Mr. Ingram [holding answer 17 January 2005]: None. DFID is leading the response by Her Majesty's Government to the tsunami in the Indian Ocean. DFID has agreed to transport aid procured by the Disasters Emergency Committee (DEC) agencies in response to specific requirements on the ground. The RAF aircraft made available to the relief effort are tasked in line with DFID direction.
Angus Robertson: To ask the Secretary of State for Defence whether his Department will seek to recover costs from (a) the Department for International Development and (b) funds committed by the UK Government to the relief effort for the use of the UK military staff and equipment in the support and relief effort following the Indian Ocean earthquake and tsunami; and if he will make a statement. 
The Ministry of Defence is providing assistance to DfID in the international relief effort in the Indian Ocean. Under the usual arrangements, MOD will be recovering from DfID only the marginal cost of this involvement.
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Angus Robertson: To ask the Secretary of State for Defence on what occasions since 1997 his Department has recovered costs for the use of UK military staff and equipment used in (a) emergency relief efforts and (b) support of international aid projects; how much money was recovered from (i) the Department for International Development and (ii) other overseas aid budgets in each year; and if he will make a statement.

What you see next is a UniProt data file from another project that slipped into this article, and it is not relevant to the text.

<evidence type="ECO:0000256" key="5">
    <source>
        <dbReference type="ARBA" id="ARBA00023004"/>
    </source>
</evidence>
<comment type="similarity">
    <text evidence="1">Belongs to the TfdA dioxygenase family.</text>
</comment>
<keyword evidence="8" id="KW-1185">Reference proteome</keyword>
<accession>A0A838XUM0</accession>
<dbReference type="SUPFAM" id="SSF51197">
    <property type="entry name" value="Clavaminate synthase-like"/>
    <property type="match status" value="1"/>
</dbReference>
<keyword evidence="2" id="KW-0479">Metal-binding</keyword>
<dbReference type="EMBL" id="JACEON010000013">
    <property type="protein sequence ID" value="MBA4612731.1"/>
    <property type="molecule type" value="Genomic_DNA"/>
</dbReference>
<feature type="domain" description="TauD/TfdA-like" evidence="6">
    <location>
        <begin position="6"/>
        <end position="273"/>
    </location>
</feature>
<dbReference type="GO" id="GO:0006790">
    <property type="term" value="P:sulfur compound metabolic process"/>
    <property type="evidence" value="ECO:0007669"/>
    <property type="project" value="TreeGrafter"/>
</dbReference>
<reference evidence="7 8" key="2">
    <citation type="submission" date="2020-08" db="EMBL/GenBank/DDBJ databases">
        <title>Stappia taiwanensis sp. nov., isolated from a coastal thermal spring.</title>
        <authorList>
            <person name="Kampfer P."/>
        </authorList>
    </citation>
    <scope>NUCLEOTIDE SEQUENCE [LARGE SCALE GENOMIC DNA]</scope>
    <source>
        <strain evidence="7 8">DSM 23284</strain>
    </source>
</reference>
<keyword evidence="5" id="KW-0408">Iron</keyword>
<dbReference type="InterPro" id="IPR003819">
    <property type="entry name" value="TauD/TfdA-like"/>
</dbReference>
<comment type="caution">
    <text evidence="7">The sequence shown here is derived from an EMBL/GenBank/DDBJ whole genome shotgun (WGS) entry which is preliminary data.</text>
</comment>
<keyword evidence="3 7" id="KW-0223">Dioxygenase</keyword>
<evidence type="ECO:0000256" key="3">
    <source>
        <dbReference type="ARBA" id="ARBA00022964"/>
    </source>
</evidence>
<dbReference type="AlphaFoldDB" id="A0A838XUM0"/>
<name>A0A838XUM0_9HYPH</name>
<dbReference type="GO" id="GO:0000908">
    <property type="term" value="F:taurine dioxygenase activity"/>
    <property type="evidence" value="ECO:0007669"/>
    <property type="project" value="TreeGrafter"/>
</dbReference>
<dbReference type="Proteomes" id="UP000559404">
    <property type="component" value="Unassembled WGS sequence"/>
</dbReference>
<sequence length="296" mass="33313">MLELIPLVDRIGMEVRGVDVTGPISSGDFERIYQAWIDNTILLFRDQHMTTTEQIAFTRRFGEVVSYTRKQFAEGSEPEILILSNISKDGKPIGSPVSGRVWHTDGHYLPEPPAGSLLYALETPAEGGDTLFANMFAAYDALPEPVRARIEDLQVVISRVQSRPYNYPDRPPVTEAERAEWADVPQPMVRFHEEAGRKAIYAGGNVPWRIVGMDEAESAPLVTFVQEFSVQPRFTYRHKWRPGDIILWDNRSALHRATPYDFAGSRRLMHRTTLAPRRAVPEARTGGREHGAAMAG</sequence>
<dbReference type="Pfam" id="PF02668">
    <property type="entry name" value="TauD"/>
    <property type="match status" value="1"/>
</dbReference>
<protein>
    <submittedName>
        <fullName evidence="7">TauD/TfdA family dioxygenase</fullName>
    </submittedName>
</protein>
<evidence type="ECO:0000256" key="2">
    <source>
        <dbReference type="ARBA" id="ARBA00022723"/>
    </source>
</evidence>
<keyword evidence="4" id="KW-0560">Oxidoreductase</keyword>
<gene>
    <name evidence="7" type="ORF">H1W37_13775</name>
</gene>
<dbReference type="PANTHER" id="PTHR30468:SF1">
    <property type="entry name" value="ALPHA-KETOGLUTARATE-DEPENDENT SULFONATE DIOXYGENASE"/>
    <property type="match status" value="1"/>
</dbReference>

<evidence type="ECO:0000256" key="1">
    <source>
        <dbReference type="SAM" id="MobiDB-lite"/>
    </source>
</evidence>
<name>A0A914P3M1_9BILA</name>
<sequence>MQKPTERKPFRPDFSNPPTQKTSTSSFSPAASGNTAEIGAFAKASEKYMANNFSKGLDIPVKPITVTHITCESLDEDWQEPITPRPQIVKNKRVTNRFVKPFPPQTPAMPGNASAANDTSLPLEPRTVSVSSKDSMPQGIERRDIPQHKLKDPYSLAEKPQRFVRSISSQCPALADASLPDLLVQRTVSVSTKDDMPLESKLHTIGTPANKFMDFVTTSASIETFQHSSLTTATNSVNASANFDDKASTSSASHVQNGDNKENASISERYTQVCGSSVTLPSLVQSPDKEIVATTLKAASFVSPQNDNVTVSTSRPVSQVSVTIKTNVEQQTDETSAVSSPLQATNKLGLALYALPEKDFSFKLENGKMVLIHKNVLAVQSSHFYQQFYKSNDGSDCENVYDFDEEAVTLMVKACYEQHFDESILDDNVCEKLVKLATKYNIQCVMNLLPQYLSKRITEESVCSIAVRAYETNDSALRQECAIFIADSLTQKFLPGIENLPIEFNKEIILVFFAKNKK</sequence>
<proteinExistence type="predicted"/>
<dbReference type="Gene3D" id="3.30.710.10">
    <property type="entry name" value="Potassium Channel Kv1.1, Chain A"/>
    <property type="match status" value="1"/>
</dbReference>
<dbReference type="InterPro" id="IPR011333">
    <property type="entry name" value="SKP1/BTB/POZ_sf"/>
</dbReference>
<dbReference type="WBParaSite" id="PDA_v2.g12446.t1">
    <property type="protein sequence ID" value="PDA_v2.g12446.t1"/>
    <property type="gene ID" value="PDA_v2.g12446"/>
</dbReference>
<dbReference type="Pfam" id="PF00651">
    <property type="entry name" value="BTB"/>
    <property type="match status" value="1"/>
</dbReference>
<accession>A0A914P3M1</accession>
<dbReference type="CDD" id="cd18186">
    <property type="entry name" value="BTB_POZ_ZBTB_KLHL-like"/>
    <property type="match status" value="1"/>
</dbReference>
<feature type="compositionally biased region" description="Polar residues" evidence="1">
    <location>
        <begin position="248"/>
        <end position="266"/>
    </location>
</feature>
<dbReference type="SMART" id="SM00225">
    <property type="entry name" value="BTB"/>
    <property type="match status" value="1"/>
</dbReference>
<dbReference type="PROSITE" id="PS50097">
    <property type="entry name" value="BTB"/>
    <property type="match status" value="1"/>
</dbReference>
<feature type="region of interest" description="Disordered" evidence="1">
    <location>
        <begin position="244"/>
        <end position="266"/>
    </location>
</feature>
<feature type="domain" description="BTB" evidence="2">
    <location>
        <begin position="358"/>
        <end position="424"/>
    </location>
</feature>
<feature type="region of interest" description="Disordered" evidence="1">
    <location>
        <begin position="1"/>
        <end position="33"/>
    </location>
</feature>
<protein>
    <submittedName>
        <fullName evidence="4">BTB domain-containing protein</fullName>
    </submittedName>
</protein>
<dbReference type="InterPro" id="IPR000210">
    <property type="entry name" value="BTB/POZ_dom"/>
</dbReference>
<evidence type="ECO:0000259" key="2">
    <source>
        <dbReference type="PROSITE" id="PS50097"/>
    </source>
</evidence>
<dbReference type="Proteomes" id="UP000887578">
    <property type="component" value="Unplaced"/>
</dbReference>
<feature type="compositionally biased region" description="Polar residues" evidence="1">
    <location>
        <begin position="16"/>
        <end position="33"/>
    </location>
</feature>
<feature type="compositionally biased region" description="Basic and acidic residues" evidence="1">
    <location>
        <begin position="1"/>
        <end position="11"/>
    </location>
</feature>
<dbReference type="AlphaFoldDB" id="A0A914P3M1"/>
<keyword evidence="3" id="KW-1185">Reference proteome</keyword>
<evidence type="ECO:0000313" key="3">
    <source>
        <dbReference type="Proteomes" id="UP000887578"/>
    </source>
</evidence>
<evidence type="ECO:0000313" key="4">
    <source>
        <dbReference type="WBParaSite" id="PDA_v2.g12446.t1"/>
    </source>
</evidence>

Mr. Caplin: On behalf of the Government, the Ministry of Defence is sponsoring a series of events to mark the 60th anniversary of the end of the Second World War on 10 July with the focus in London. In addition there will be commemorations at the Cenotaph on 8 May and 21 August to mark VE Day and VJ Day respectively. It is hoped that other towns and cities in the United Kingdom will also arrange their own commemorations. The Ministry of Defence is not organising any commemorative events of this sort in Wales, but I understand that the National Assembly for Wales is planning an event in Cardiff on 10 July. Local events are being planned by veterans' organisations, including the Soldiers', Sailors' and Airmen's Families AssociationForces Help and The Royal British Legion, in Monmouth and Llandudno respectively.
Mr. Hancock: To ask the Secretary of State for the Home Department what recent research he has (a) commissioned and (b) evaluated on the use of animals to test (i) Botox and (ii) Dysport for cosmetic purposes; and if he will make a statement. 
Botox and Dysport are trade names for products containing botulinum toxin. The safety and efficacy of this substance have to be tested on animals, in connection with its range of clinical uses as a prescription only medicine.